A GENTLEMAN OF PARIS. Paramount Famous Lasky Corp., 1927. Adolphe Menjou, Shirley O’Hara, Arlette Marchal, Ivy Harris, Nicholas Soussanin. Screenplay by Chandler Sprague from the story “Bellamy the Magnificent” by Roy Horniman; titles by Herman Mankiewicz; photography by Hal Rosson. Director: Harry d’Abbadie d’Arrast. Shown at Cinevent 41, Columbus OH, May 2009.

   The cinematography by the noted Hal Rosson was compromised by the dark print that made some of the intertitles difficult to read.


   This was also to be a problem with at least two other films, one of which was so severely damaged that the last reel was almost unwatchable. (More on this later.)

   Adolphe Menjou is the dapper Marquis de Marignan whose complicated love life is managed with great skill by the apparently unflappable Joseph Talineau (Nicholas Soussanin), his butler and general manager of his household.

   The arrival of the Marquis’ fiancee, Yvonne Dufour, taxes even Joseph’s talents, but all seems to be under control until Joseph learns that his wife (their marriage seems to be one largely of convenience from her point of view) is one of his employer’s conquests.

   Stunned by the discovery, Joseph decides to destroy the Marquis by engineering a card game that appears to demonstrate that the Marquis is a cheat, a crime worse, in the eyes of society, than cheating with a friend’s wife. What begins as a frothy comedy of manners turns so dark that the only recourse for a gentleman is to take his own life.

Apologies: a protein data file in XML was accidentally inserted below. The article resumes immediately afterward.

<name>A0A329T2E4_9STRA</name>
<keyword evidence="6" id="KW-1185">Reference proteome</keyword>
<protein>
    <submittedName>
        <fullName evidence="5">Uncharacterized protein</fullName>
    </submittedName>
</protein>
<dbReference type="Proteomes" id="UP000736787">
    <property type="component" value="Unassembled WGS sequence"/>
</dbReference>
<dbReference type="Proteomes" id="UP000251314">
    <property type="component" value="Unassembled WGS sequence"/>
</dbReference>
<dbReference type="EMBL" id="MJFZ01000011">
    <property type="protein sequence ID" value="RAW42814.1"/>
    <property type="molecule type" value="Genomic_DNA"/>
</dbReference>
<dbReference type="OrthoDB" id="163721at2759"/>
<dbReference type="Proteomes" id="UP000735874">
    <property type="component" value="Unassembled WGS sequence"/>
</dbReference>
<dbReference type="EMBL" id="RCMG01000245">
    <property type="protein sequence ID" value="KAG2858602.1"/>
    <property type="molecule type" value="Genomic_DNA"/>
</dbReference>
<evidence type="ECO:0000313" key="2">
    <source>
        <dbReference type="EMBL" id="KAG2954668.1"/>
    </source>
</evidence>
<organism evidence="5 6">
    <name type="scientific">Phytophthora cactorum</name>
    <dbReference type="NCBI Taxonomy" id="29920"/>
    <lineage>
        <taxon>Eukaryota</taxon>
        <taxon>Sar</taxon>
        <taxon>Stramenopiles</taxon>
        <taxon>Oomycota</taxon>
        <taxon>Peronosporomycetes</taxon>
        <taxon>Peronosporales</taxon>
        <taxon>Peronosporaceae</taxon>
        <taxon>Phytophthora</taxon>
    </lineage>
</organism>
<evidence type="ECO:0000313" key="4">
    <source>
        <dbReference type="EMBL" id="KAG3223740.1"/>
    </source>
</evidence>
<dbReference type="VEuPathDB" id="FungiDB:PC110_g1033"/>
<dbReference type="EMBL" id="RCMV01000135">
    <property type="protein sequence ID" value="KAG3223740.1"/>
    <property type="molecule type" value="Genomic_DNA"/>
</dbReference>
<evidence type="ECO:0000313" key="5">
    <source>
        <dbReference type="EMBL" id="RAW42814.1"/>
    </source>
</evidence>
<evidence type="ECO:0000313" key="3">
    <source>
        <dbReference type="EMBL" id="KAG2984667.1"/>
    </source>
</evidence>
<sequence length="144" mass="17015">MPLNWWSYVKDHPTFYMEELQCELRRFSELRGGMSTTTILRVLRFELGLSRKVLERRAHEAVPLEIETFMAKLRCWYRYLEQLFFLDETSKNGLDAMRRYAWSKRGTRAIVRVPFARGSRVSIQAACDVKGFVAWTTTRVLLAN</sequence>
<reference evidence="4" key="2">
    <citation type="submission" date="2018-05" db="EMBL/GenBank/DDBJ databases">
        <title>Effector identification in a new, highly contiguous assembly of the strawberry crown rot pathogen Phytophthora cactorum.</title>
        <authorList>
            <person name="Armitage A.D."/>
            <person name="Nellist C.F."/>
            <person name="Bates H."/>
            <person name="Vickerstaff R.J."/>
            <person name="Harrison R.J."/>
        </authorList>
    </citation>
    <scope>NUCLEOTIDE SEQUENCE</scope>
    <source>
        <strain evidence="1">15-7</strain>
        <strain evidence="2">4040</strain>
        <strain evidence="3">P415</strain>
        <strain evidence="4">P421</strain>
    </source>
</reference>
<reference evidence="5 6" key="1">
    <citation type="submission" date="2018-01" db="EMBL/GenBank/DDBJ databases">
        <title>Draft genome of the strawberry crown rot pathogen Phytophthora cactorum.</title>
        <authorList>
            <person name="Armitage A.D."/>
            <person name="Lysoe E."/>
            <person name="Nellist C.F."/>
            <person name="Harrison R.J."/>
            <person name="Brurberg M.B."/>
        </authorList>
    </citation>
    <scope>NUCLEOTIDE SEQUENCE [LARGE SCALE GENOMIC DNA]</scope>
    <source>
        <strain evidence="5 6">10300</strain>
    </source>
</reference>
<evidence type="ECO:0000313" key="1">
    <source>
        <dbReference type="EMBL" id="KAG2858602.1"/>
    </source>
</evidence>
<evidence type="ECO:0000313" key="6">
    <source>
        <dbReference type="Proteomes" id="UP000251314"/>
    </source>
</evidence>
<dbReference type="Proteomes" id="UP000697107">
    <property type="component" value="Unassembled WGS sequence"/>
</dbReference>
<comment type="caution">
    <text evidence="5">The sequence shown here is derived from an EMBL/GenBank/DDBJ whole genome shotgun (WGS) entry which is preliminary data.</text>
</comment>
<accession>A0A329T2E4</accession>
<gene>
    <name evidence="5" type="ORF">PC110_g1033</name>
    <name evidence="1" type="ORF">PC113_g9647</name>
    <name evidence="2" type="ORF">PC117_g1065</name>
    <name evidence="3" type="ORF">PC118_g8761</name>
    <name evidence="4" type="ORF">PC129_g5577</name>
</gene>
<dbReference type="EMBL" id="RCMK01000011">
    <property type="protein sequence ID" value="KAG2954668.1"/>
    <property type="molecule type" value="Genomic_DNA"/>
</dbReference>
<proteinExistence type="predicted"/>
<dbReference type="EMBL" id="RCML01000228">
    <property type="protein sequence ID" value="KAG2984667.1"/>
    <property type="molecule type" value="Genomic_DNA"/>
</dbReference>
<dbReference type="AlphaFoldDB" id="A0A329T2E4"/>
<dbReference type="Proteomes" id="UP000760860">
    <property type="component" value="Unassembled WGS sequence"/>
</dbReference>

The sudden reversal that undermines Joseph’s plan and restores comedic balance may satisfy some conventional sense of wanting a restoration of the “natural” order but it throws the film off balance.

   Tragedy threatens and the momentary crossing of the boundary that separates comedy and tragedy in classical French theater may prove disconcerting to more than one spectator, especially since the resolution seems so hollow.

   The director had worked with Chaplin on A Woman of Paris in which Menjou plays a similar role as a gentleman about town, his stock in trade as an actor in the silent era, and this film, even viewed in a dark print, is an effective exercise in style.

   D’Abbadie d’Arast’s Hollywood career was apparently damaged by his reputation for being difficult and going over budget (reminding one of von Stroheim). He ended his career in 1933 with the direction of Topaze, which boasts fine performances by a cast headed by John Barrymore and Myrna Loy, closing his career with a film that played to his strengths as a director.